Creation, redemption, martyrdom: A Lenten reflection

George Weigel

A Lenten quiz: Which came first, God’s creation of the world or God’s covenant with Israel? If we think in terms of mere chronology, the answer is obvious. If we think theologically, however, we get a different answer — and the drama of creation, covenant, and redemption comes into clearer focus.

In Jesus of Nazareth – Holy Week, Pope Benedict XVI teaches that God’s covenant with Israel is not some sort of divine afterthought, an add-on or remedy for something that had gone wrong. No, the covenant and its fulfillment in the life, death, and resurrection of a son of Israel, Jesus of Nazareth, who inaugurates a new covenant including both Jews and Gentiles, are the very reasons why God created the world: “According to rabbinic theology, the idea of the covenant — the idea of establishing a holy people to be an interlocutor for God in union with him — is prior to the idea of creation and supplies its inner motive. The cosmos was created, not that there be manifold things in heaven and earth, but that there might be space for the ‘covenant,’ for the loving ‘yes’ between God and his human respondent.”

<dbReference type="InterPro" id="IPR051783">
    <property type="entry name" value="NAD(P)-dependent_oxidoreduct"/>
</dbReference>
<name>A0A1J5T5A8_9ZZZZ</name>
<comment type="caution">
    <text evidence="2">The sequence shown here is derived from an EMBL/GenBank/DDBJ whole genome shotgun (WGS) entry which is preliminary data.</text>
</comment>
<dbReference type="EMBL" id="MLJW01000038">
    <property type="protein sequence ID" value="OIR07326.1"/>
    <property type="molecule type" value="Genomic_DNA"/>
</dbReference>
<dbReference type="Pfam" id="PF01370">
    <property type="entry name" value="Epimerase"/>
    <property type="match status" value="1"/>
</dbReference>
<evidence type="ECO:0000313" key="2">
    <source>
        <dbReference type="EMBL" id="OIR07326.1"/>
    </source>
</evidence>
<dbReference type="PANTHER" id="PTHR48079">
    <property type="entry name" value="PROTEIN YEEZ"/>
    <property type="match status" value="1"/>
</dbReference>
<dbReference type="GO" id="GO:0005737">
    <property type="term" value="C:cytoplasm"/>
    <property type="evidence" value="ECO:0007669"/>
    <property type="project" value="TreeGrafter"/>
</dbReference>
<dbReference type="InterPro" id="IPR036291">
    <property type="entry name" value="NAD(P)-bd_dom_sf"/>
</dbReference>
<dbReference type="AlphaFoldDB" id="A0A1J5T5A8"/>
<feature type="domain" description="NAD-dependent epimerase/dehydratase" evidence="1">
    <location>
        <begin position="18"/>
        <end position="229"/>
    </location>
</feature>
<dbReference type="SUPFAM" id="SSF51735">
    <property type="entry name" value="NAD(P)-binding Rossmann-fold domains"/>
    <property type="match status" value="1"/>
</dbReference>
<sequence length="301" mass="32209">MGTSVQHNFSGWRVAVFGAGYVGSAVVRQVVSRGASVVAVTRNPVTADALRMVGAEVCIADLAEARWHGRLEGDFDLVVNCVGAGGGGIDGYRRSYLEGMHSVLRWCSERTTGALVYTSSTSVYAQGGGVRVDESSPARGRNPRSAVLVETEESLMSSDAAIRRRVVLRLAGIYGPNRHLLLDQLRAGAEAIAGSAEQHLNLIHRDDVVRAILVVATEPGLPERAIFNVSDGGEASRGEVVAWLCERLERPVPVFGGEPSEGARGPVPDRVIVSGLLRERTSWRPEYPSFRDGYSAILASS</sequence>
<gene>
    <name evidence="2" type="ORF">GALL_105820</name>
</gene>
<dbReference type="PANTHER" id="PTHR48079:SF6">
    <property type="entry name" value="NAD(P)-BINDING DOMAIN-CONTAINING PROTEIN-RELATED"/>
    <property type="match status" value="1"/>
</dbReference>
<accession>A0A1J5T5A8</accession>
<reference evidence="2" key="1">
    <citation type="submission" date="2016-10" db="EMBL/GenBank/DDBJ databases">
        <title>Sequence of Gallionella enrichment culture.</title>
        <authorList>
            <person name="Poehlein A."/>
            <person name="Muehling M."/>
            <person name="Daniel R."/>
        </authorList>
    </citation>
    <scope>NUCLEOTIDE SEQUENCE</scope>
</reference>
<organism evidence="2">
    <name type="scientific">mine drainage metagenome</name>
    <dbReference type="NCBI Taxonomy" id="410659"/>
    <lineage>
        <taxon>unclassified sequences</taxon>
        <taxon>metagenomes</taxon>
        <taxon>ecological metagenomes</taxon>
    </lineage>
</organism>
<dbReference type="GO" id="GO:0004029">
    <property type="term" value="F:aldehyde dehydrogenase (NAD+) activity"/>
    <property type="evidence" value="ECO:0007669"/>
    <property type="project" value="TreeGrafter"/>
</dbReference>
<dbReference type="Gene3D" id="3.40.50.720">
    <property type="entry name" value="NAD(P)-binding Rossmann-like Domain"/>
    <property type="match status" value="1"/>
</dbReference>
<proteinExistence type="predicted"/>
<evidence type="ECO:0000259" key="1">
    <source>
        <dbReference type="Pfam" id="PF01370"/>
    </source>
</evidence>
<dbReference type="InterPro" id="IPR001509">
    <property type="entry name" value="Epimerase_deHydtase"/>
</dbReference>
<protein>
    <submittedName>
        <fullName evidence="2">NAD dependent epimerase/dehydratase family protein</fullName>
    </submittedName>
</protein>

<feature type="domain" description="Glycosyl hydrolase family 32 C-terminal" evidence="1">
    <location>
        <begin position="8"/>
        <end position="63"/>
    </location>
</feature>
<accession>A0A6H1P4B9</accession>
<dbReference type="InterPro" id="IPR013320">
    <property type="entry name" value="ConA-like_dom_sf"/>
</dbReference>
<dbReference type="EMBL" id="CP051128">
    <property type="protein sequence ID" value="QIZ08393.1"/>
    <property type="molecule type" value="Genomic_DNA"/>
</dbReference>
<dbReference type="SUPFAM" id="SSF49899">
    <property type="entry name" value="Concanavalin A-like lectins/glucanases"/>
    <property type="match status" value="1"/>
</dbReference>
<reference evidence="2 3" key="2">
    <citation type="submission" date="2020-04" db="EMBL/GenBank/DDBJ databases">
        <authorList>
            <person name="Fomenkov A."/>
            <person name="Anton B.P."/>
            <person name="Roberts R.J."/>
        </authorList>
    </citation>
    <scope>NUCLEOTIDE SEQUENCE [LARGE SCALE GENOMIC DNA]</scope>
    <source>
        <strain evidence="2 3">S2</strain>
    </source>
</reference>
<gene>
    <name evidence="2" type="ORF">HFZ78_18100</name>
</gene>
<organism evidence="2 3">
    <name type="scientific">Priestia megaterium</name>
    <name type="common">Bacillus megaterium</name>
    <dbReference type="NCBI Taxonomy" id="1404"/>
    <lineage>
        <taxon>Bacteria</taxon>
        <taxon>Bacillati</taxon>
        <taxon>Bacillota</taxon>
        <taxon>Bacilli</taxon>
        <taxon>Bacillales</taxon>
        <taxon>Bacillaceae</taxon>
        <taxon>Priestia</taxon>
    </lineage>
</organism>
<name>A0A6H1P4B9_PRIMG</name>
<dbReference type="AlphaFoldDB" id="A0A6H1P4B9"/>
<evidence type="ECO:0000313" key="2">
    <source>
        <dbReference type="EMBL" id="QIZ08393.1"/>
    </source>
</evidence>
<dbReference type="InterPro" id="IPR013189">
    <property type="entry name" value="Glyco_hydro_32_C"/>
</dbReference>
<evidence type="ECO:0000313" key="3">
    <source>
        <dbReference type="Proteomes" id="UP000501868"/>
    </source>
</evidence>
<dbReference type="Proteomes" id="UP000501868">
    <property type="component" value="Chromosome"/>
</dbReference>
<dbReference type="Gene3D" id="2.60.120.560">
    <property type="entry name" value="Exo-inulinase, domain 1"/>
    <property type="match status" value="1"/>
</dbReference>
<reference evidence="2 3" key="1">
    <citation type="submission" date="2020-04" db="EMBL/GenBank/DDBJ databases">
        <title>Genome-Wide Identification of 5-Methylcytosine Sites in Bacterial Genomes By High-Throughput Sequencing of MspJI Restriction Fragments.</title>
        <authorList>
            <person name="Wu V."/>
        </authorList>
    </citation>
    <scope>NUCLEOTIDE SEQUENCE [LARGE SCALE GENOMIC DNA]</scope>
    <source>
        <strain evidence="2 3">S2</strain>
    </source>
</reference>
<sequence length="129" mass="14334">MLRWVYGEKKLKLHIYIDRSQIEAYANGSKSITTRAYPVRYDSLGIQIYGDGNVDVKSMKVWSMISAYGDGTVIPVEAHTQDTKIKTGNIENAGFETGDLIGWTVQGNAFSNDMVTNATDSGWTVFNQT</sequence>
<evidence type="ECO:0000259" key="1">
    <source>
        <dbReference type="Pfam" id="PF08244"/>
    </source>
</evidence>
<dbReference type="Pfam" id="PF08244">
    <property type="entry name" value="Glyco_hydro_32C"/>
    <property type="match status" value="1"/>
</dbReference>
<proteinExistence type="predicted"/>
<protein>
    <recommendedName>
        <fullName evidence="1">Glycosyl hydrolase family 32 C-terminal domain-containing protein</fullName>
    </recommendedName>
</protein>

God creates and redeems the world so that God’s holiness might be shared by a people empowered by grace to live holy lives. God’s thirst for the holiness of his people is liturgically manifest on the Fourth Sunday of Lent in Jesus’s thirst for the faith of the Samaritan woman, from whom he asks a drink of water. And God’s thirst for a holy people with whom the Trinity can be in a covenant of love continues today. That is why the Church, the continuation of Christ’s presence in the world, is a communion of disciples in mission.

That mission often carries heavy costs, and it is appropriate to be reminded of that as the Church walks the Way of the Cross these last weeks of Lent.

During last year’s Synod in Rome, I had the good fortune to befriend a true missionary disciple who is also the Bishop of Mamfe in Cameroon, Andrew Nkea. During our work together, I discovered in Bishop Nkea a man of deep Catholic faith, wholly persuaded that the Gospel his people have embraced is the greatest liberating power in the world. I also found someone whose exceptional calm amidst horrific circumstances in his homeland testified to his conviction that God remains with the people he has called to holiness, even when he can seem far distant.